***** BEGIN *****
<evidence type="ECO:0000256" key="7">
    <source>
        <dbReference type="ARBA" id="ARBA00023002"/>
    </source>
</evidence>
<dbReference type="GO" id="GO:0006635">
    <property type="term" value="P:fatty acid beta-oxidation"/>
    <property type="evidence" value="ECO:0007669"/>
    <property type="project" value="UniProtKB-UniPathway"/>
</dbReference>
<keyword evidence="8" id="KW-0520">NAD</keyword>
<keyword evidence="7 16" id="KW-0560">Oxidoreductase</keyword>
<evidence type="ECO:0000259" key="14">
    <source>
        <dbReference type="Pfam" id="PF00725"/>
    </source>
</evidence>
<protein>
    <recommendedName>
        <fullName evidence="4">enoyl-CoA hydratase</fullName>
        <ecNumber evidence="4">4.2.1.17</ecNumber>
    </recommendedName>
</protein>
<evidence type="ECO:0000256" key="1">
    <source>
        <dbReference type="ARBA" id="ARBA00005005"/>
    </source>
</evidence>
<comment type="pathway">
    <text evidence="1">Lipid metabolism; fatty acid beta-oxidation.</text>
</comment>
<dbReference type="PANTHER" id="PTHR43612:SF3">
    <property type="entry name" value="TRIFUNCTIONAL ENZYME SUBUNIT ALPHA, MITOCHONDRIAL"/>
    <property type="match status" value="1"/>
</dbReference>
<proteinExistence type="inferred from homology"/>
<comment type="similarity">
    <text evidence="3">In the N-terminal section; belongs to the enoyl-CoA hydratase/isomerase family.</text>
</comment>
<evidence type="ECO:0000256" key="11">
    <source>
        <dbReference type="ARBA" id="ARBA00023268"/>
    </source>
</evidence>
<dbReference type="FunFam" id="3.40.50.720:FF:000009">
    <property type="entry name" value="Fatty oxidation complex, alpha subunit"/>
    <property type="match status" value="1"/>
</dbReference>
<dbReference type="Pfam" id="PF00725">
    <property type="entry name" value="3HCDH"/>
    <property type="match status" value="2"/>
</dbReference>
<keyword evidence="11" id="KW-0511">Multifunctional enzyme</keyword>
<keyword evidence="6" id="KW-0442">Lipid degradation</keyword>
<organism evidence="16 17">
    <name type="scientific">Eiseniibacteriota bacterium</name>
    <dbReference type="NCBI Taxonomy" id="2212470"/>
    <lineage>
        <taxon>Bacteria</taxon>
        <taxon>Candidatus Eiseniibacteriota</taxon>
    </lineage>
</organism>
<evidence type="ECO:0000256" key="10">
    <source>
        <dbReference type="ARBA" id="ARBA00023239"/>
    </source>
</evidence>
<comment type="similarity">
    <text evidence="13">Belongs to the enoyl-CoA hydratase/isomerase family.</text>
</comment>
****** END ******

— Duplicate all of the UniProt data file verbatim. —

<evidence type="ECO:0000256" key="7">
    <source>
        <dbReference type="ARBA" id="ARBA00023002"/>
    </source>
</evidence>
<dbReference type="GO" id="GO:0006635">
    <property type="term" value="P:fatty acid beta-oxidation"/>
    <property type="evidence" value="ECO:0007669"/>
    <property type="project" value="UniProtKB-UniPathway"/>
</dbReference>
<keyword evidence="8" id="KW-0520">NAD</keyword>
<keyword evidence="7 16" id="KW-0560">Oxidoreductase</keyword>
<evidence type="ECO:0000259" key="14">
    <source>
        <dbReference type="Pfam" id="PF00725"/>
    </source>
</evidence>
<protein>
    <recommendedName>
        <fullName evidence="4">enoyl-CoA hydratase</fullName>
        <ecNumber evidence="4">4.2.1.17</ecNumber>
    </recommendedName>
</protein>
<evidence type="ECO:0000256" key="1">
    <source>
        <dbReference type="ARBA" id="ARBA00005005"/>
    </source>
</evidence>
<comment type="pathway">
    <text evidence="1">Lipid metabolism; fatty acid beta-oxidation.</text>
</comment>
<dbReference type="PANTHER" id="PTHR43612:SF3">
    <property type="entry name" value="TRIFUNCTIONAL ENZYME SUBUNIT ALPHA, MITOCHONDRIAL"/>
    <property type="match status" value="1"/>
</dbReference>
<proteinExistence type="inferred from homology"/>
<comment type="similarity">
    <text evidence="3">In the N-terminal section; belongs to the enoyl-CoA hydratase/isomerase family.</text>
</comment>
<evidence type="ECO:0000256" key="11">
    <source>
        <dbReference type="ARBA" id="ARBA00023268"/>
    </source>
</evidence>
<dbReference type="FunFam" id="3.40.50.720:FF:000009">
    <property type="entry name" value="Fatty oxidation complex, alpha subunit"/>
    <property type="match status" value="1"/>
</dbReference>
<dbReference type="Pfam" id="PF00725">
    <property type="entry name" value="3HCDH"/>
    <property type="match status" value="2"/>
</dbReference>
<keyword evidence="11" id="KW-0511">Multifunctional enzyme</keyword>
<keyword evidence="6" id="KW-0442">Lipid degradation</keyword>
<organism evidence="16 17">
    <name type="scientific">Eiseniibacteriota bacterium</name>
    <dbReference type="NCBI Taxonomy" id="2212470"/>
    <lineage>
        <taxon>Bacteria</taxon>
        <taxon>Candidatus Eiseniibacteriota</taxon>
    </lineage>
</organism>
<evidence type="ECO:0000256" key="10">
    <source>
        <dbReference type="ARBA" id="ARBA00023239"/>
    </source>
</evidence>
<comment type="similarity">
    <text evidence="13">Belongs to the enoyl-CoA hydratase/isomerase family.</text>
</comment>